raziRazi Berry, Founder and Publisher of Naturopathic Doctor News & Review (ndnr.com) and NaturalPath (thenatpath.com), has spent the last decade as a natural medicine advocate and marketing whiz. She has galvanized and supported the naturopathic community, bringing a higher quality of healthcare to millions of North Americans through her publications. A self-proclaimed health-food junkie and mother of two; she loves all things nature, is obsessed with organic gardening, growing fruit trees (not easy in Phoenix), laughing until she snorts, and homeschooling. She is a little bit crunchy and yes, that is her real name.


  1. How Products are Made: Sugar. 2016; Available from: http://www.madehow.com/Volume-1/Sugar.html.
  2. Lenoir, M., et al., Intense sweetness surpasses cocaine reward. PLoS One, 2007. 2(8): p. e698.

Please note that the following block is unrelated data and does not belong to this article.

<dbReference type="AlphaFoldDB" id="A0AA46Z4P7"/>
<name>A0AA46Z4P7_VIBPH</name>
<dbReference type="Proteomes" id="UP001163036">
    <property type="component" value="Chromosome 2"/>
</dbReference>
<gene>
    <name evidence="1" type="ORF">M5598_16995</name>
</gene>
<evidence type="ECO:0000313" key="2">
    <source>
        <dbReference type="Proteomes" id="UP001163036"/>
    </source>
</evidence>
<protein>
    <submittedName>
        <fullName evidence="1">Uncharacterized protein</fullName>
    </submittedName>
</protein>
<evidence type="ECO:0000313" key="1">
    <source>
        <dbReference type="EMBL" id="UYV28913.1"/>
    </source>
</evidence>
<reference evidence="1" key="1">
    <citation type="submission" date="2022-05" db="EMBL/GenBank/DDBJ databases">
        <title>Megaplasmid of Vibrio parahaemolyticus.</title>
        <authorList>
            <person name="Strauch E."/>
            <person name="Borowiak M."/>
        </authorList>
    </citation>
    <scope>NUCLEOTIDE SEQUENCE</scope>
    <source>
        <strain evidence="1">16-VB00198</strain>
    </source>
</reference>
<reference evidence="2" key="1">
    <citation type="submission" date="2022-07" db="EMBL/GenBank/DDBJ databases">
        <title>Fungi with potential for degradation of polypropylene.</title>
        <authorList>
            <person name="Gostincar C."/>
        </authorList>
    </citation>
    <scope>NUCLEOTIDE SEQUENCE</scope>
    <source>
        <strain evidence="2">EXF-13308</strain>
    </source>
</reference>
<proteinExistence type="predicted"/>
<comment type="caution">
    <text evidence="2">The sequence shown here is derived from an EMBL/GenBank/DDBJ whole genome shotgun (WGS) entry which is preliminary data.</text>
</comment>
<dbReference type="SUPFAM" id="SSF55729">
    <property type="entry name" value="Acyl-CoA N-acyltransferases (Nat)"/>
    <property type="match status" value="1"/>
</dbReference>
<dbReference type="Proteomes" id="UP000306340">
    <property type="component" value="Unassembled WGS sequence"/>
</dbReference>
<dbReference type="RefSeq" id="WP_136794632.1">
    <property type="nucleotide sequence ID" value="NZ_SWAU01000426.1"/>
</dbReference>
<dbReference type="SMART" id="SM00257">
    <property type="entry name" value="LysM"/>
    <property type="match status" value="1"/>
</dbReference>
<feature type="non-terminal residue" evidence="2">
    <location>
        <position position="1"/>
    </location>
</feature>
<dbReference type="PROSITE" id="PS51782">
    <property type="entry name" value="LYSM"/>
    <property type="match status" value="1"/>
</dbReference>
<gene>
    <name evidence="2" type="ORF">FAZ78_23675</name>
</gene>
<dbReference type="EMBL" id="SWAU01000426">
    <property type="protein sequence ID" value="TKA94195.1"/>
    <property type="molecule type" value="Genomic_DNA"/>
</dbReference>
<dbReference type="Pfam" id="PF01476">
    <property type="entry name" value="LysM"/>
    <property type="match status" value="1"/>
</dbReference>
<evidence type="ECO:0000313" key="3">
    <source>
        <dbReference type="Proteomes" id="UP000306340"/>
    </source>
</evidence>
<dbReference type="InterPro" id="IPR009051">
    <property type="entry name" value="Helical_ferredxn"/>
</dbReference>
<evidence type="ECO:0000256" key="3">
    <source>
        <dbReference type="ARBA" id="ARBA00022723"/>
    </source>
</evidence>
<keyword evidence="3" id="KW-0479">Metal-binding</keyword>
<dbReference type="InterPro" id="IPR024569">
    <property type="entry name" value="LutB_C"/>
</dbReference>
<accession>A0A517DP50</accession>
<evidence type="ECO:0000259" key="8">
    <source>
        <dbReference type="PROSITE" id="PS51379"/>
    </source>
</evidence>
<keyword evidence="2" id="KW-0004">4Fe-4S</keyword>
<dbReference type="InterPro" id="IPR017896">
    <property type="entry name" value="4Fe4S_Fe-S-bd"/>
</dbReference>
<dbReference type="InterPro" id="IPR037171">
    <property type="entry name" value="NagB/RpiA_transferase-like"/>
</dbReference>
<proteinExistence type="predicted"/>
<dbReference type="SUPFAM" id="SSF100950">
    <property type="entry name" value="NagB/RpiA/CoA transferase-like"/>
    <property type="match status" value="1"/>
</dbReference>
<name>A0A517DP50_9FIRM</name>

3. Avena, N.M., P. Rada, and B.G. Hoebel, Evidence for sugar addiction: behavioral and neurochemical effects of intermittent, excessive sugar intake. Neurosci Biobehav Rev, 2008. 32(1): p. 20-39.
  4. Bostick, R.M., et al., Sugar, meat, and fat intake, and non-dietary risk factors for colon cancer incidence in Iowa women (United States). Cancer Causes Control, 1994. 5(1): p. 38-52.
  5. Michaud, D.S., et al., Dietary sugar, glycemic load, and pancreatic cancer risk in a prospective study. J Natl Cancer Inst, 2002. 94(17): p. 1293-300.
  6. Wahl, R.L., et al., Primary and metastatic breast carcinoma: initial clinical evaluation with PET with the radiolabeled glucose analogue 2-[F-18]-fluoro-2-deoxy-D-glucose. Radiology, 1991. 179(3): p. 765-70.
  7. Holden, S.E., Diabetes and Cancer. Endocr Dev, 2016. 31: p. 135-45.
  8. Kelishadi, R., M. Mansourian, and M. Heidari-Beni, Association of fructose consumption and components of metabolic syndrome in human studies: a systematic review and meta-analysis. Nutrition, 2014. 30(5): p. 503-10.
  9. Dorey, S. Louis Pasteur Recants His Germ Theory. 2016; Available from: http://susandoreydesigns.com/insights/pasteur-recant.html.
Recommended Posts

Leave a Comment